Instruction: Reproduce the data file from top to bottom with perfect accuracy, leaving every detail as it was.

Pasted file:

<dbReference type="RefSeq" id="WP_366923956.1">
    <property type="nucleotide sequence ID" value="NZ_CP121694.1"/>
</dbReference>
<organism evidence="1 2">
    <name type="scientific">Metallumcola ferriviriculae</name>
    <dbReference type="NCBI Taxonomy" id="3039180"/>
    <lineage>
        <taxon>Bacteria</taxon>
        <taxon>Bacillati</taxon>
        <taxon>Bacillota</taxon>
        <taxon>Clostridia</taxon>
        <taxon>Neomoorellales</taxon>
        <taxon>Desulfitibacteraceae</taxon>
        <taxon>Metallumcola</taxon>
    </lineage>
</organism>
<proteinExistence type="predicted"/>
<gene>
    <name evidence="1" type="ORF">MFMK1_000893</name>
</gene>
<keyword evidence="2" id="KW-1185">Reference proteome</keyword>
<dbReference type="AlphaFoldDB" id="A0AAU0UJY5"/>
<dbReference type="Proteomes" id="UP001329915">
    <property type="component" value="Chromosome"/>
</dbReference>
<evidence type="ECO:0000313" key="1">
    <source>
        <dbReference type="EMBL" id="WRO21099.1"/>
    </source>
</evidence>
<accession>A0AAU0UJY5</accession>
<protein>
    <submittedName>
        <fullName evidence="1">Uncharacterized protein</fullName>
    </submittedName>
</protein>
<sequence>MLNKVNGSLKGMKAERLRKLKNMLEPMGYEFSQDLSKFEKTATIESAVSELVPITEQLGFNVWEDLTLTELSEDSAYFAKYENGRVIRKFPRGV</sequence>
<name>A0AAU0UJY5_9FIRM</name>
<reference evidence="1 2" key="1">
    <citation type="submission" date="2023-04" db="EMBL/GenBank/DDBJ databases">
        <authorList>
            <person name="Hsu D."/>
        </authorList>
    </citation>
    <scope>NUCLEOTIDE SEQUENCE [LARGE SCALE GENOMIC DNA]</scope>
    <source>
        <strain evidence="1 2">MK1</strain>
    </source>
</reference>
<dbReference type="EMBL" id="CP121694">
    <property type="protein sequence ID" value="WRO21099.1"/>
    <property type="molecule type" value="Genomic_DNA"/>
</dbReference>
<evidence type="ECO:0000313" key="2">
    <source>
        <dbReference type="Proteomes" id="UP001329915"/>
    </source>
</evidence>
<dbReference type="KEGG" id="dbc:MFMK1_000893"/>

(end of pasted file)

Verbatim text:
<dbReference type="RefSeq" id="WP_366923956.1">
    <property type="nucleotide sequence ID" value="NZ_CP121694.1"/>
</dbReference>
<organism evidence="1 2">
    <name type="scientific">Metallumcola ferriviriculae</name>
    <dbReference type="NCBI Taxonomy" id="3039180"/>
    <lineage>
        <taxon>Bacteria</taxon>
        <taxon>Bacillati</taxon>
        <taxon>Bacillota</taxon>
        <taxon>Clostridia</taxon>
        <taxon>Neomoorellales</taxon>
        <taxon>Desulfitibacteraceae</taxon>
        <taxon>Metallumcola</taxon>
    </lineage>
</organism>
<proteinExistence type="predicted"/>
<gene>
    <name evidence="1" type="ORF">MFMK1_000893</name>
</gene>
<keyword evidence="2" id="KW-1185">Reference proteome</keyword>
<dbReference type="AlphaFoldDB" id="A0AAU0UJY5"/>
<dbReference type="Proteomes" id="UP001329915">
    <property type="component" value="Chromosome"/>
</dbReference>
<evidence type="ECO:0000313" key="1">
    <source>
        <dbReference type="EMBL" id="WRO21099.1"/>
    </source>
</evidence>
<accession>A0AAU0UJY5</accession>
<protein>
    <submittedName>
        <fullName evidence="1">Uncharacterized protein</fullName>
    </submittedName>
</protein>
<sequence>MLNKVNGSLKGMKAERLRKLKNMLEPMGYEFSQDLSKFEKTATIESAVSELVPITEQLGFNVWEDLTLTELSEDSAYFAKYENGRVIRKFPRGV</sequence>
<name>A0AAU0UJY5_9FIRM</name>
<reference evidence="1 2" key="1">
    <citation type="submission" date="2023-04" db="EMBL/GenBank/DDBJ databases">
        <authorList>
            <person name="Hsu D."/>
        </authorList>
    </citation>
    <scope>NUCLEOTIDE SEQUENCE [LARGE SCALE GENOMIC DNA]</scope>
    <source>
        <strain evidence="1 2">MK1</strain>
    </source>
</reference>
<dbReference type="EMBL" id="CP121694">
    <property type="protein sequence ID" value="WRO21099.1"/>
    <property type="molecule type" value="Genomic_DNA"/>
</dbReference>
<evidence type="ECO:0000313" key="2">
    <source>
        <dbReference type="Proteomes" id="UP001329915"/>
    </source>
</evidence>
<dbReference type="KEGG" id="dbc:MFMK1_000893"/>